Even if such an engine existed, people would soon figure out what was the cheapest fuel that gave the highest mpg and use only that.


Which would (eventually) drive fuel to be priced per BTU instead of per gallon. It would take more gallons of gasoline to equal the same BTU content in diesel, but the cost to the consumer would be the same. Which would ultimately allow more effective use of crude fuels (including crude oil, unprocessed recycled oil, unprocessed bio-oils, etc.)
_________________________
'66 Dodge Polara & '69 Dodge Coronet R/T both 440/727
'08 Ram 1500 4.7/545RFE
'12 Challenger SRT8 392/6-speed
'99 Cherokee 4.0, '11 Grand Cherokee 3.6

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#3188769 - 11/15/13 04:08 PM Re: Gas & diesel engines are converging [Re: 440Magnum]
blackman777 Offline


Registered: 01/08/13
Posts: 981
Loc: Santa Ana, California
If you compare the BTU/mile of a modern Jetta diesel vs. Jetta gasoline, they are almost identical (~3150). Diesel has lost its efficiency advantage.

And in terms of cost, it's a tossup which is cheaper to operate..... I would guess the gasoline model, since diesel often costs the same as supreme.

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#3188803 - 11/15/13 04:34 PM Re: Gas & diesel engines are converging [Re: NateDN10]
Shannow Offline


Registered: 12/12/02
Posts: 25320
Loc: a prison island
Originally Posted By: NateDN10
One of the main reasons diesels typically use such high compression is for cold starts - the higher the CR, the more the temperature in the combustion chamber increases when the piston moves from BDC to TDC on the compression stroke. Mazda had to do some interesting things with injectors and valve timing to get reliable cold starting with low CR.


Nope, C.R. equals thermal efficiency...that's a diesel fundamental.

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#3189247 - 11/16/13 07:12 AM Re: Gas & diesel engines are converging [Re: Shannow]
blackman777 Offline


Registered: 01/08/13
Posts: 981
Loc: Santa Ana, California
Mazda says their low-compression diesel is More efficient (versus their standard H.C. diesel) wwith more thorough burning of the fuel & less soot produced. They were also able to increase the redline to almost 6000 rpm, like a gasser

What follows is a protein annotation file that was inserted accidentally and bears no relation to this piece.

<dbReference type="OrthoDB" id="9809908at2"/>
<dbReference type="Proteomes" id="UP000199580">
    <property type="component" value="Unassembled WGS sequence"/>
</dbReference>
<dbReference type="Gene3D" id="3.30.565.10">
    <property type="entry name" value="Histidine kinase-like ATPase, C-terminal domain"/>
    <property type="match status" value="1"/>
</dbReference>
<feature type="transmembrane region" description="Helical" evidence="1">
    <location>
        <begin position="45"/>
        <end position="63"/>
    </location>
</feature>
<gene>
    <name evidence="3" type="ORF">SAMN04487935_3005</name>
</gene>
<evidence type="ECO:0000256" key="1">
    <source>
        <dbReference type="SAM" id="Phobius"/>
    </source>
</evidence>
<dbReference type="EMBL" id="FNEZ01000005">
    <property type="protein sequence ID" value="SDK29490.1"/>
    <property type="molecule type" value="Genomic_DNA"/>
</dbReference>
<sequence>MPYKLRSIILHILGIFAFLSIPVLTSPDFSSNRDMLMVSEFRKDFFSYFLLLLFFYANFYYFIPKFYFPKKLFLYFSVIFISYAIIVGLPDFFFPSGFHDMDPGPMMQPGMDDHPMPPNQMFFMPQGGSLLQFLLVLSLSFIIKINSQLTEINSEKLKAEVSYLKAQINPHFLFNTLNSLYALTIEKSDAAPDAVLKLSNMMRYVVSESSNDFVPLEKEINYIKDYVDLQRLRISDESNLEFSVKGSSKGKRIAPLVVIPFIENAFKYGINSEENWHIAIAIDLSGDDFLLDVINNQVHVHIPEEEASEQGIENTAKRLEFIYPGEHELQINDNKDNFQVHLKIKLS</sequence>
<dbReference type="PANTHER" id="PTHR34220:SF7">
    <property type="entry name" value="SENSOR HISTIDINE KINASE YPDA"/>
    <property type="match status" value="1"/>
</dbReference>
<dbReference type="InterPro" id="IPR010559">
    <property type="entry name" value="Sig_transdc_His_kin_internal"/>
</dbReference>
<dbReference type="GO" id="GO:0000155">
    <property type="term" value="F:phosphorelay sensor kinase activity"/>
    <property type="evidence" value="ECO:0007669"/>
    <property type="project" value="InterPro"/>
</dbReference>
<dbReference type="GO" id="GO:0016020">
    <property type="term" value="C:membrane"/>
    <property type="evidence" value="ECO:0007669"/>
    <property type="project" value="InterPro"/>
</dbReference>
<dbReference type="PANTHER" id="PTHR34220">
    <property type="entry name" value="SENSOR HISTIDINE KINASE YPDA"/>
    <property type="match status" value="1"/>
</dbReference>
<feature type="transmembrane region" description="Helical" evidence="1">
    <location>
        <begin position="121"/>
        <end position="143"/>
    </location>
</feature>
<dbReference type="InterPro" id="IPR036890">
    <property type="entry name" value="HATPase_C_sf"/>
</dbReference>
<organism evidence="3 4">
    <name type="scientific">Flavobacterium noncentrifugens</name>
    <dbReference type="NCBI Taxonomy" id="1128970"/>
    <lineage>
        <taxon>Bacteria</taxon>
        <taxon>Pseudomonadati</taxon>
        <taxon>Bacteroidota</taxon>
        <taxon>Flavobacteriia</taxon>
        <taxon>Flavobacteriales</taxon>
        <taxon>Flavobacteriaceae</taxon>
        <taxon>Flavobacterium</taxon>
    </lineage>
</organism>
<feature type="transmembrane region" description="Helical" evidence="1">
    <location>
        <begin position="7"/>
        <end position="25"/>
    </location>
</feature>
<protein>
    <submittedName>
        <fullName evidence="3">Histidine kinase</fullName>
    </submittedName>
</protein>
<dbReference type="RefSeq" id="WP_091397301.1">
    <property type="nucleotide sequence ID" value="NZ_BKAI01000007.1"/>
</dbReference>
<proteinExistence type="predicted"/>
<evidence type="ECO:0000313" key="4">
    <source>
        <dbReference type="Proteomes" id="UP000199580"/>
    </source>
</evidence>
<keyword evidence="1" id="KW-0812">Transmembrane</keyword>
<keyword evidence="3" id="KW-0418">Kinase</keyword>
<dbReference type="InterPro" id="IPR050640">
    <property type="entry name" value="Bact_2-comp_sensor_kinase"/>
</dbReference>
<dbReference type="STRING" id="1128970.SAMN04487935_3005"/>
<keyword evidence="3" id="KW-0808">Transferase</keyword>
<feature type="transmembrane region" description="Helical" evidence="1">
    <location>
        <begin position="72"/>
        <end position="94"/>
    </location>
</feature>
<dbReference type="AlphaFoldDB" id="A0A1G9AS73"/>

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#3189406 - 11/16/13 10:46 AM Re: Gas & diesel engines are converging [Re: blackman777]
TiredTrucker Offline


Registered: 01/04/08
Posts: 734
Loc: Kellogg, IA
I often wonder, if gassers were required to have the same emissions control devices on them that the current crop of diesels have, how the public would react. Imagine.... soot filters like DPF's on diesels, having to add Urea based products for SCR units, etc. And the associated costs when these systems take a dump.

I am convinced that the lower compression ratios being tried out in diesels has more to do with getting the engine to a level that would facilitate eliminating the EGR systems on them. This would reduce NOx levels to where the SCR could be the single solution, and it would reduce soot levels that have been a big part of EGR use on diesels so that the particulate filters last longer and have longer regen intervals. Once everything is moved off of the engine, and all emissions stuff is kept downstream, engines would have greatly reduced maintenance issues.
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2013 Freightliner glider, 2000 pre-egr DDEC IV 12.7, 515 Hp 1850 lb Torque, 18spd.
2013 Silverado 1500 Crew Cab Z71, 5.3L.

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#3189834 - 11/16/13 09:14 PM Re: Gas & diesel engines are converging [Re: blackman777]
artificialist Offline


Registered: 09/23/07
Posts: 5958
Loc: Florida
Originally Posted By: blackman777
Mazda says their low-compression diesel is More efficient (versus their standard H.C. diesel) wwith more thorough burning of the fuel & less soot produced. They were also able to increase the redline to almost 6000 rpm, like a gasser

Yeah, Mazda bragged about their new technology making a 5300 RPM rev limit possible, that can't exactly be true. They said their 14:1 compression ratio made it possible.

Back in the 80s, there were numerous diesels in cars that revved to about 5000 RPM, and they had about 21:1 compression, because engines using pre-chambers needed extra compression.
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2010 Lancer Ralliart Sportback

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#3189982 - 11/17/13 02:42 AM Re: Gas & diesel engines are converging [Re: blackman777]
Shannow Offline


Registered: 12/12/02
Posts: 25320
Loc: a prison island
Originally Posted By: blackman777
Mazda says their low-compression diesel is More efficient (versus their standard H.C. diesel) wwith more thorough burning of the fuel & less soot produced. They were also able to increase the redline to almost 6000 rpm, like a gasser


the basic thermodynamic cycle that IS the diesel cycle increases efficiency by increasing the compression ratio...yes, less soot is "more efficient" than more soot, but not to the degree that compression drives efficiency.

The reduction in soot is a design specific, and soot reduction can be applied to a diesel of high compression also...similarly, compression doesn't change redline...my 3.0L turbodiesel Nissan will pull 4,200 RPM (redline is 4,500 but governor won't let it go there)

TiredTrucker, IMO is spot on that they are trying to reduce NOx with lower compression.